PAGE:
This video gives an interesting introduction to the Boston accent which has the particular feature of non-rhoticity, the non-pronunciation of ‘r’ and an intrusive ‘r’ between words ending in certain vowels, and the next beginning with a vowel, for example the idea is good which becomes the idea ris good:

Causing trouble in an empty house

My husband has a great phrase to describe folk who seem to upset others, either deliberately or without thinking, “S/he could cause trouble in an empty house!” I’m sure you know people who like this,people who say things without caring that they upset others ,speaking their mind or calling a spade a spade, they would say. They seem to be able to provoke others and yet do it with an air of innocence and a sort of I’m-only-saying-this-for-your-own-good look on their face.

I’ve had classes where there have been one or two pupils like this, who while doing nothing actually wrong, or nothing they themselves could be reprimanded for, are able to cause all sorts  of strife and antagonism between others, while standing on the side lines surveying the carnage. I don’t mean this literally, such folk seem to enjoy verbal attrition rather than actual fisticuffs. As a teacher I was swift to target such young people, finding away to make sure they knew that I saw through their outraged innocence when I challenged them on ‘starting it’.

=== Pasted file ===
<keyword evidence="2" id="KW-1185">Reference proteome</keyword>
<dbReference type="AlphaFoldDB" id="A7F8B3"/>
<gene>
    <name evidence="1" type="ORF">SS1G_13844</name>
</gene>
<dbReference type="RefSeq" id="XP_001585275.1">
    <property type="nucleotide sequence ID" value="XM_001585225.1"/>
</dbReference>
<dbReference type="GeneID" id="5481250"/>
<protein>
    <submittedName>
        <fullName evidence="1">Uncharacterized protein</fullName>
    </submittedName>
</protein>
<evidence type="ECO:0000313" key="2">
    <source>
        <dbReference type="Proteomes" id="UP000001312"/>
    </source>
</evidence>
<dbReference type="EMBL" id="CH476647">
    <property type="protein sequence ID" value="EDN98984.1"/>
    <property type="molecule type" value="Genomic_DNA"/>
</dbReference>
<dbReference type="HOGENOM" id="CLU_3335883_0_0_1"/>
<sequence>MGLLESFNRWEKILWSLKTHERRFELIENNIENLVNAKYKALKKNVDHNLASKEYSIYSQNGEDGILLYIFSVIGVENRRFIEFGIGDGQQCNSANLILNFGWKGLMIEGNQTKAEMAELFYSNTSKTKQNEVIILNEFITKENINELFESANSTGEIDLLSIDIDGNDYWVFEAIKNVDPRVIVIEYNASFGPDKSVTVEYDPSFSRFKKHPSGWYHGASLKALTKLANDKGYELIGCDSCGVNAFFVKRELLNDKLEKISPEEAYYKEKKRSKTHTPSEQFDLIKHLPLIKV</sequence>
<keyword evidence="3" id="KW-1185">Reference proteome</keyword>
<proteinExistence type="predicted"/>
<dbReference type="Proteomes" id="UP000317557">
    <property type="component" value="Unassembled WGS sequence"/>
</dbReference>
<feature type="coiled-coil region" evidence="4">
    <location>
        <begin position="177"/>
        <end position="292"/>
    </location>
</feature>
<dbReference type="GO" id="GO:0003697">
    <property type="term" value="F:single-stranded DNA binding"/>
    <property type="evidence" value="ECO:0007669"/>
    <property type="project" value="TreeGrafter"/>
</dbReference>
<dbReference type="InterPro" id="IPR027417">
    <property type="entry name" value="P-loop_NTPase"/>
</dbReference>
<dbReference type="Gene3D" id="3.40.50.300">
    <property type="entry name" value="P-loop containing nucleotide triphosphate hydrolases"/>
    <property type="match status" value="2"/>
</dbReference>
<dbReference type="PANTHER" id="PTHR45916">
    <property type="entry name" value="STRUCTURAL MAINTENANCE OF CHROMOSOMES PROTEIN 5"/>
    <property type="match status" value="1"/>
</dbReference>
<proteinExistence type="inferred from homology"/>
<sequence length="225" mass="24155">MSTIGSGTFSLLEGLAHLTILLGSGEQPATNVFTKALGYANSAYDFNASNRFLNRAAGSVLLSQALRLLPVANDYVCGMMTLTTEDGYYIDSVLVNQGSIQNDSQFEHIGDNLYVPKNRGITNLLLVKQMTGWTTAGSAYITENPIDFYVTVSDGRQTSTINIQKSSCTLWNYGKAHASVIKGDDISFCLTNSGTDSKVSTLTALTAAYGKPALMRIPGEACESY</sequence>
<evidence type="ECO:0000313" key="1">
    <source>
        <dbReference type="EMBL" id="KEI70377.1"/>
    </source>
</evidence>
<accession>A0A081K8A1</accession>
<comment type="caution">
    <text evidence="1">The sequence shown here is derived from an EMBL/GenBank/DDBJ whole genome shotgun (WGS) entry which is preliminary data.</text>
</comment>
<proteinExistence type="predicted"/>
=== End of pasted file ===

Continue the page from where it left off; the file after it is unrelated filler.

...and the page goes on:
Causing trouble in a n empty house is something I associate with young people, it’s a sign of immaturity to my mind, and so it surprises me when I find adults who seem to relish doing this. I shouldn’t be surprised really, some people never grow up – and I don’t mean that in a complimentary way. Not growing up if you retain a child-like wonder at the world, an innocent delight in simple things, a trust and belief in the goodness of others is a gift. Not growing up when you behave like an attention seeking child who wants to manipulate others and yet remain a pious bystander is annoying at the best, troubling at the worst.

There was a recent spat on a Facebook page I ‘like’… someone made a comment which escalated into a furious exchange of bad-tempered remarks, name-calling and people leaving the page. I made a comment about the foolishness of the whole thing but secretly wanted to write “OI! YOU’D CAUSE TROUBLE IN AN EMPTY HOUSE, YOU WOULD!”